Not long ago, MJ Biz announced that it too would have a brand component to the show with the addition of a Hall of Flowers (HOF) event. No doubt an attempt to fend off the Unpacked competition. Typically Hall of Flowers events happen in California and are purely brands and most are there to secure dispensary business. However, HOF events are known for the copious amounts of products sold on-site at deep discounts, whereas the Vegas Convention Hall has specifically stated no THC product can be on site. Chris Walsh of MJ Biz described it more as a Hall of Flowers “experience.” The brands can’t have products or sell products so it is most likely going to be booths of companies with empty packages. So far it looks as if there are less than 20 brands planned for the HOF Experience.

MJ Biz is also not playing around with its celebrity keynote speaker Daymond John, who is the Founder/CEO of FUBU, Presidential Ambassador for Global Entrepreneurship, and Star of ABC’s Shark Tank and CEO of The Shark Group. Walsh believes that successful people from other industries can provide wisdom and insight that can be applied to cannabis. There are over 80 speakers scheduled and the sessions cover basically every aspect of the industry. There are four forums being held the day before the actual event begins covering investing, science, hemp and regional associations.  There is also a big focus on hemp with the Hemp Industry Daily Forum and the numerous sessions on hemp.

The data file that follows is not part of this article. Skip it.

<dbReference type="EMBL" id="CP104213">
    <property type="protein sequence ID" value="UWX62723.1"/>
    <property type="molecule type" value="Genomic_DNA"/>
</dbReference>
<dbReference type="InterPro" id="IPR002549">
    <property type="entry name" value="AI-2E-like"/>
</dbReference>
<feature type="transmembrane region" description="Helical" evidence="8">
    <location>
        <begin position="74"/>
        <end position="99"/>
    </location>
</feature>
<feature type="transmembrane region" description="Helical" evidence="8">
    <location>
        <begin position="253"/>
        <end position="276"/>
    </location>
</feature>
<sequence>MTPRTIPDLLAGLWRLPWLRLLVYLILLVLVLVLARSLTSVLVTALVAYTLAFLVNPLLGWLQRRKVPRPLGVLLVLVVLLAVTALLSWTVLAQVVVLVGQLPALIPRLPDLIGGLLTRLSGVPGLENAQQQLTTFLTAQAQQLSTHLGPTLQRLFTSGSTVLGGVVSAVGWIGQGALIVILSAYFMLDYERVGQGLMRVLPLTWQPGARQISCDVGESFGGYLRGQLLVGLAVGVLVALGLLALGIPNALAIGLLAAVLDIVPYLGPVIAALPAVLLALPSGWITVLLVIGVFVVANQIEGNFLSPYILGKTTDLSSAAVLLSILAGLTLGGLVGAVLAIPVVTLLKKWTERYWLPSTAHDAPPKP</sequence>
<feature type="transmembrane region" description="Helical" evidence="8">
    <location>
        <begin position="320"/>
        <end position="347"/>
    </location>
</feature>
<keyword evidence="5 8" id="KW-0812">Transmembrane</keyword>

With MJBiz being the main focus of the week, attendees are sure to see whomever they want if they go to the convention hall. There won’t be long lines at registration of previous in-person MJBiz events since pre-registration is required. 

Walsh said he certainly welcomes the parties and sanctioned side events for MJ Biz, but conceded that the competing event isn’t helpful to attendees who have to make a choice or try to split time. He believes MJ Biz does cover the retail side of the business and it is true that many sessions address retail issues. There are separate sanctioned events for MJ Biz but the women’s reception and the equity reception cost extra. If you want to use the podcast row, that costs extra too. The price to attend starts at $399 and goes up from there. 

MJ Unpacked